For many long years Abraham and his wife, Sarah, had hoped to have a child. But they both grew old and felt it was too late for them to be blessed as they desired.
Then one day three strangers came to visit Abraham. He made them welcome and gave them food. As they ate, one visitor asked, “Where is Sarah?” Then he prophesied, “She will have a son.”
Sarah overheard his words and laughed because she and Abraham were so old. But later Sarah and Abraham learned that the men who had come to their home were really heavenly visitors, and the prophecy was fulfilled.
Sarah did have a son and they named him Isaac, which means rejoicing.
Here is the story of Isaac as it was told to a group of young people by Elder Melvin J. Ballard, a member of the Quorum of the Twelve, before his death in 1939:
You remember the story of how Abraham’s son came after long years of waiting and was looked upon by his father as more precious than all his other possessions. Yet in the midst of his rejoicing, Abraham was told to take this only son and offer him as a sacrifice to the Lord. He obeyed. But can you imagine what was in the heart of Abraham on that occasion? What do you think he felt when he started away from Mother Sarah? What do you think was in his heart when he saw Isaac bidding good-bye to his mother to take that three-day journey to the appointed place where the sacrifice was to be made?
I imagine it was about all Father Abraham could do to keep from showing his great grief and sorrow at that parting, but he and his son trudged along three days toward the appointed place, Isaac carrying the fagots that were to consume the sacrifice. The travelers rested, finally, at the mountainside, and the men who had accompanied them were told to remain while Abraham and his son started up the hill.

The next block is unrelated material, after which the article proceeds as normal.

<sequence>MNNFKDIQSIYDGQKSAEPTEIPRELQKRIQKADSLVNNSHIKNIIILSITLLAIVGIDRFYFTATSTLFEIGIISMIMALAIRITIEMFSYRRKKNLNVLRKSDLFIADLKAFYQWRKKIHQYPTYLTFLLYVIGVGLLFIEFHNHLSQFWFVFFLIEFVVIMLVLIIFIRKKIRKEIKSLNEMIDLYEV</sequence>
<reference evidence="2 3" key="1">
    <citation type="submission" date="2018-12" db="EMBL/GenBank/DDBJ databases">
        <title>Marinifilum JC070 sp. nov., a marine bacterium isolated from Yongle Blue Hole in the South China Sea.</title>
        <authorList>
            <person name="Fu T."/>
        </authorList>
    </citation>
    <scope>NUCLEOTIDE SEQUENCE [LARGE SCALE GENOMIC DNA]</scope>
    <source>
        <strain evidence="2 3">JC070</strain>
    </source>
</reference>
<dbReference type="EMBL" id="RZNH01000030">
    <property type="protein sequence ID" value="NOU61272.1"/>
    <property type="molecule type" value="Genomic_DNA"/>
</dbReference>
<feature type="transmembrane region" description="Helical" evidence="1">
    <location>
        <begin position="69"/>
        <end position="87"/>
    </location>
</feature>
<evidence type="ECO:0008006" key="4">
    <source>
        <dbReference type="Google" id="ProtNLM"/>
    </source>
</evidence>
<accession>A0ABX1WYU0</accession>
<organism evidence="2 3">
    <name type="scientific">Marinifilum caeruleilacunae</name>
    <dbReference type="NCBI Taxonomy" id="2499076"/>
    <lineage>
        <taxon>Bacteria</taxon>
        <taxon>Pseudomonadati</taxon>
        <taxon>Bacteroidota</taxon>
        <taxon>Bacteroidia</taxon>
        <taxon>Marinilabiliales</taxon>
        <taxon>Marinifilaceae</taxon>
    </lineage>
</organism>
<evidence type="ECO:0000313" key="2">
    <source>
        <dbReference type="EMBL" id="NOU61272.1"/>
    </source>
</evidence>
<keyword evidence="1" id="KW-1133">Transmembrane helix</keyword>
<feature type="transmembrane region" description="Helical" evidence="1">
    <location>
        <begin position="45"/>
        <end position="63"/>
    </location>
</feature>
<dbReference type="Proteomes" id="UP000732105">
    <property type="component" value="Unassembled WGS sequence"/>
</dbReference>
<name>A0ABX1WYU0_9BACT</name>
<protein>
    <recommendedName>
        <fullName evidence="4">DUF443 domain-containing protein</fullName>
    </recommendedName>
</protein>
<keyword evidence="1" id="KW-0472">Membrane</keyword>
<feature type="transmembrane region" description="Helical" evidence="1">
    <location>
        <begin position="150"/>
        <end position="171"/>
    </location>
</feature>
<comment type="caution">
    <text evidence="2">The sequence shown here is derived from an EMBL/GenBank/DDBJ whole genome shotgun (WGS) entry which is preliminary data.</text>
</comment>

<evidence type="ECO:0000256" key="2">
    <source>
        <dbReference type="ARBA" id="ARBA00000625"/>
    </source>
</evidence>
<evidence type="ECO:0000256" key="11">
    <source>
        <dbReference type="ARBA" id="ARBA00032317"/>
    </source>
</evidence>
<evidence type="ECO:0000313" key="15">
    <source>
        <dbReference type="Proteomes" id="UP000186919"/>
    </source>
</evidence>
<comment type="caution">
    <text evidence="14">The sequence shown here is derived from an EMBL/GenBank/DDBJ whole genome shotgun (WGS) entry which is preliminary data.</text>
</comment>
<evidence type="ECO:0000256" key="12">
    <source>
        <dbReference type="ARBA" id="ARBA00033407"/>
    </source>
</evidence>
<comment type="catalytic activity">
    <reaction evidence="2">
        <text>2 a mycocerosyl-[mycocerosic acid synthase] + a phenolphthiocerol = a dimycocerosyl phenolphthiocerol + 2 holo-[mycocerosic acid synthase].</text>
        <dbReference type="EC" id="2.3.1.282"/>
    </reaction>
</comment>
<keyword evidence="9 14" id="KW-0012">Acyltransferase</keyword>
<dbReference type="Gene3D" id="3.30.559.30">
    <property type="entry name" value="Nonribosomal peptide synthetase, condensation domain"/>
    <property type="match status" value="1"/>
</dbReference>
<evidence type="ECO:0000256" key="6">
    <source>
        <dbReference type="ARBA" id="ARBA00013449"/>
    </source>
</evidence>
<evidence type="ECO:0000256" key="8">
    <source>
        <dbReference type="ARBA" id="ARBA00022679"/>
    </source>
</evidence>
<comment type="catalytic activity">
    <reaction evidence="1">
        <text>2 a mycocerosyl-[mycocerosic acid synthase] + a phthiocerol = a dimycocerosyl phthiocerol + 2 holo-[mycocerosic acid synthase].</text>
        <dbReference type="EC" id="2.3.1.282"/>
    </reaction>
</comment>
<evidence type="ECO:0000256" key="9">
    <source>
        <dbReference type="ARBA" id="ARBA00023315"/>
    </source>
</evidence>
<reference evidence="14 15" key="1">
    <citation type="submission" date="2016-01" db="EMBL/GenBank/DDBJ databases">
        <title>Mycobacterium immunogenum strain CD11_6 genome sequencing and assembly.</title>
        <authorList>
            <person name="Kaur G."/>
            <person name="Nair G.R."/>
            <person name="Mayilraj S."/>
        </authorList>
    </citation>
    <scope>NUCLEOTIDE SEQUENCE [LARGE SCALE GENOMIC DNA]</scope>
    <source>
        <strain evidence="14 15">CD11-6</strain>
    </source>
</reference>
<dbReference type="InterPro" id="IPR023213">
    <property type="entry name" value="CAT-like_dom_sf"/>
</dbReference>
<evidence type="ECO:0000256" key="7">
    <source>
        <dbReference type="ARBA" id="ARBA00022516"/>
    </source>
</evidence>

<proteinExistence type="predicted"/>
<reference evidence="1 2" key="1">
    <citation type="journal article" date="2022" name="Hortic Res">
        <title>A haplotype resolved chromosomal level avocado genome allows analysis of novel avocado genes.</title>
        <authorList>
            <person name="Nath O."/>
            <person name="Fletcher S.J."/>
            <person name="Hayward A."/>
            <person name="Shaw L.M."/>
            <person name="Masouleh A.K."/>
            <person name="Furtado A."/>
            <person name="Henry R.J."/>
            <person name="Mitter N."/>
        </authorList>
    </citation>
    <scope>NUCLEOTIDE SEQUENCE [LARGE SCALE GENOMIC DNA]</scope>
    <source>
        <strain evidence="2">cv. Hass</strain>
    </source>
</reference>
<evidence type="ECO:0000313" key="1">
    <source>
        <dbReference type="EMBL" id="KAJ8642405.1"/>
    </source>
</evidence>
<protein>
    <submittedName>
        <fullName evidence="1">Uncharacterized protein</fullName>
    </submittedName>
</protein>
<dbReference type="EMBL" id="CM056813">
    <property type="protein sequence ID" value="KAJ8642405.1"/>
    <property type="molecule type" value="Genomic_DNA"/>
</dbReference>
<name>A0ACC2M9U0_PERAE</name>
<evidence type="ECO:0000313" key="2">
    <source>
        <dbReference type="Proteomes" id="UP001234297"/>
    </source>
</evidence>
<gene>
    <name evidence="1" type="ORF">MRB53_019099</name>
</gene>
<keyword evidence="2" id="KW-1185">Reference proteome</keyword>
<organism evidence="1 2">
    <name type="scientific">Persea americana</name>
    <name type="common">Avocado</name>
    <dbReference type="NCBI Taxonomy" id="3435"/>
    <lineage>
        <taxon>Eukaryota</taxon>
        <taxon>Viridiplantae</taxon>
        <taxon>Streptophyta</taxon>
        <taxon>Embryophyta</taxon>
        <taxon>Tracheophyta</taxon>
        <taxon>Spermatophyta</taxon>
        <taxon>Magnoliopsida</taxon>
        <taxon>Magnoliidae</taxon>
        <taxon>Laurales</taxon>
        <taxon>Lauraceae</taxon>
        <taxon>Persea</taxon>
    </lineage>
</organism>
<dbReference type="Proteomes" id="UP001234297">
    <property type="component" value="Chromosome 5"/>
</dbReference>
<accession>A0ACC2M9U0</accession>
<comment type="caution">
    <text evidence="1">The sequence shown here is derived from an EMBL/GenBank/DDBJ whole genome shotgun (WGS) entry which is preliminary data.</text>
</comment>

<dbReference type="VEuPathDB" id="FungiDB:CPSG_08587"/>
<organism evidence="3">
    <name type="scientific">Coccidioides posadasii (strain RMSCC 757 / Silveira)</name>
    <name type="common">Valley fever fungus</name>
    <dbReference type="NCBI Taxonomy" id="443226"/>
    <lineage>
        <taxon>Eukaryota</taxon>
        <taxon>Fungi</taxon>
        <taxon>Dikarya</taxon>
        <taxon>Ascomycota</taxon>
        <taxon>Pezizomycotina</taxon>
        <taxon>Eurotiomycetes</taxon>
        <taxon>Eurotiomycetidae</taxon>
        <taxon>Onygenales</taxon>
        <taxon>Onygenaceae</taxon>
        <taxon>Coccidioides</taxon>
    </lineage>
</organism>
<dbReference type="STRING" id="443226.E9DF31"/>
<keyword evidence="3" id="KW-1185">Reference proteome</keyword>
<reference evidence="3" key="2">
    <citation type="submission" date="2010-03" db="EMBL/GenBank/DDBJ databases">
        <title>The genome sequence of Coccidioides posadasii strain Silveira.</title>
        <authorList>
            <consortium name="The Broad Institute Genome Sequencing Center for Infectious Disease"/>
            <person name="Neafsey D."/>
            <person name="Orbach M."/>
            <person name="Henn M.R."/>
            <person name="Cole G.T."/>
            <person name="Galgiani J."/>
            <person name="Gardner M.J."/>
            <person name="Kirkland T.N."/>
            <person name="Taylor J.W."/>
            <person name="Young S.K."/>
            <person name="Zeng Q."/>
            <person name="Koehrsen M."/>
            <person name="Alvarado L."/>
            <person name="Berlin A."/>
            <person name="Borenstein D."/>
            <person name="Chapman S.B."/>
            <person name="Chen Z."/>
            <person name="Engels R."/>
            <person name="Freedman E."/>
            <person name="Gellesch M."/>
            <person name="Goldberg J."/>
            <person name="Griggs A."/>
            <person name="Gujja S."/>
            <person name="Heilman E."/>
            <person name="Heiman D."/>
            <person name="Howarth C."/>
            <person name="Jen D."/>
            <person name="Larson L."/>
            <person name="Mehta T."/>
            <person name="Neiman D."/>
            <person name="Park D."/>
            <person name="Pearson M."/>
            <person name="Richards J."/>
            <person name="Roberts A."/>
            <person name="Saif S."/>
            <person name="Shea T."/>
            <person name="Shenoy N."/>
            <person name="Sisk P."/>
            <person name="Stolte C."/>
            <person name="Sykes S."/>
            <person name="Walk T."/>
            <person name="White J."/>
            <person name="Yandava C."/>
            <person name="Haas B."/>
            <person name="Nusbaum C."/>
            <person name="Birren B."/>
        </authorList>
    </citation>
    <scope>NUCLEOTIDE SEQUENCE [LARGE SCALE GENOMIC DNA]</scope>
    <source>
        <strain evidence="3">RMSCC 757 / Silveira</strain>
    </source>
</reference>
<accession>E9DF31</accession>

The boy then said to his father: “Father, we have the fagots, we have the fire to burn the sacrifice, but where is the sacrifice?”
It must have pierced the heart of Father Abraham to hear the trusting and confiding son say: “You have forgotten the sacrifice.” Looking at the youth, his son of promise, the poor father could only say: “The Lord will provide.”
They ascended the mountain, gathered the stones together, and placed the fagots upon them. Then Isaac was bound, hand and foot, kneeling upon the altar. I presume Abraham, like a true father, must have given his son a farewell kiss, his blessing, and his love. His soul must have been drawn out in that hour of agony toward his son who was to die by the hand of his own father. All preparations were made until the cold steel blade was drawn, and the hand raised that was to strike the blow to let out the life’s blood when the angel of the Lord said: “It is enough.”
Then the angel said, “Lay not thine hand upon the lad, neither do thou anything unto him: for now I know that thou fearest God, seeing thou hast not withheld thy son, thine only son.”
Abraham looked up and saw a ram that was caught by its horns in a thicket. He took the ram and offered it up for an offering to the Lord instead of his son.
And the angel of the Lord called to Abraham again and said, “In thy seed shall all the nations of the earth be blessed; because thou hast obeyed.”